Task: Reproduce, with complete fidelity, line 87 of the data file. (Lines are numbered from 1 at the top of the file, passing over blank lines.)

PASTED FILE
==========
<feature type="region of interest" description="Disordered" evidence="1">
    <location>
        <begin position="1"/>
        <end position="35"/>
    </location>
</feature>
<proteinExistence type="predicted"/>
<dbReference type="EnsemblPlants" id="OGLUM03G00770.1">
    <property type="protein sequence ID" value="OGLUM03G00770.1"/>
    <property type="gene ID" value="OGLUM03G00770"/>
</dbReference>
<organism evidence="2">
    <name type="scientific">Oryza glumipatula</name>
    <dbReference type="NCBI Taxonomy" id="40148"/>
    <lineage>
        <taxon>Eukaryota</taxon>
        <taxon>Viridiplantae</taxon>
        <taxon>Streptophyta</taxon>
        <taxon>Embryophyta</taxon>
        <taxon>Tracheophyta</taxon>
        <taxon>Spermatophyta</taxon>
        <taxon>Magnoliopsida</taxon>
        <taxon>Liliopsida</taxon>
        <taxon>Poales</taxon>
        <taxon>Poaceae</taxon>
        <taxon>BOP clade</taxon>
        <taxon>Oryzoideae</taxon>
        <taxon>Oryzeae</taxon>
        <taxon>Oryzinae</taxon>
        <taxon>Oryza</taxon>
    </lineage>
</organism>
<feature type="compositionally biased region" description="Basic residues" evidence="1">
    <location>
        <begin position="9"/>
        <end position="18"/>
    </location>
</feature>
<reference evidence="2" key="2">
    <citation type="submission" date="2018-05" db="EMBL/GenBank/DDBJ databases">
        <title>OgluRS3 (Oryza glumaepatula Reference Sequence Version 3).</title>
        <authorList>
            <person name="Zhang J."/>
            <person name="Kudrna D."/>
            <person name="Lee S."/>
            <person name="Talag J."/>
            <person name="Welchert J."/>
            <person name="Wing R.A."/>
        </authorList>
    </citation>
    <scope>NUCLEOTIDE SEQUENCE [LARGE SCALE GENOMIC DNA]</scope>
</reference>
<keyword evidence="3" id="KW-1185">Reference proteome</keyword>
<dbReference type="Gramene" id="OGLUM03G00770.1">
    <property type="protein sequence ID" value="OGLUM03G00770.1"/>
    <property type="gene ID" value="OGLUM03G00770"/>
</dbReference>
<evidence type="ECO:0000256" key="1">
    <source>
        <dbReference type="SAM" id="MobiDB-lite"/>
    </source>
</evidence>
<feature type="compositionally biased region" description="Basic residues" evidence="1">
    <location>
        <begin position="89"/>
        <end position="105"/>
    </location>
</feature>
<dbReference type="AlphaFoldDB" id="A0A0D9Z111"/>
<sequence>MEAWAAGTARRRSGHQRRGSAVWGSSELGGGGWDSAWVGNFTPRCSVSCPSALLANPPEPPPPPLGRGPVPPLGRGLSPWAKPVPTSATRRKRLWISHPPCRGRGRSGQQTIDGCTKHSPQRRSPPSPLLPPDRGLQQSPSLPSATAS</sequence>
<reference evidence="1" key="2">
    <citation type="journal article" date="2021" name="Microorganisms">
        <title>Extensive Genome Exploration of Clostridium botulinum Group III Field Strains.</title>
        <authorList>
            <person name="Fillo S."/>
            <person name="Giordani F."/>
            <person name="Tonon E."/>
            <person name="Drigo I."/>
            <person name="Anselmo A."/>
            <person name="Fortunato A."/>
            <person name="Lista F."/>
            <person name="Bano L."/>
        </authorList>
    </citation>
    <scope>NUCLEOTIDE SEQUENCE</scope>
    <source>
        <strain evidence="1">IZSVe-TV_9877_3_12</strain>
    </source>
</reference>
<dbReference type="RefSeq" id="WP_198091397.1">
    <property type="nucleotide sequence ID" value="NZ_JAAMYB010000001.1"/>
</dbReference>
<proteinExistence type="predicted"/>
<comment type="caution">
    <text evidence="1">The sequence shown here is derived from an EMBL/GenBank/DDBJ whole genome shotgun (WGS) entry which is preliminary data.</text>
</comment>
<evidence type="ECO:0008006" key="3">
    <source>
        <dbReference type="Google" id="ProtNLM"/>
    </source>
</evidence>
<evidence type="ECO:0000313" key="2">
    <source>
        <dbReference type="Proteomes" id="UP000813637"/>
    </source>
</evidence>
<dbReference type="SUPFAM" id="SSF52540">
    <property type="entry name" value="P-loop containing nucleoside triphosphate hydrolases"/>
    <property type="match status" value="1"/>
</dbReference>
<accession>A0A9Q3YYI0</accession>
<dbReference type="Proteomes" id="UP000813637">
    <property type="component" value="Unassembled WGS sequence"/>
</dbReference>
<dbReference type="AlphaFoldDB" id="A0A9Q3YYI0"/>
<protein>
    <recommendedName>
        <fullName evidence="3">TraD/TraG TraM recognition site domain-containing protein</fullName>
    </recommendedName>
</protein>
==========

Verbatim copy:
        <strain evidence="1">IZSVe-TV_9877_3_12</strain>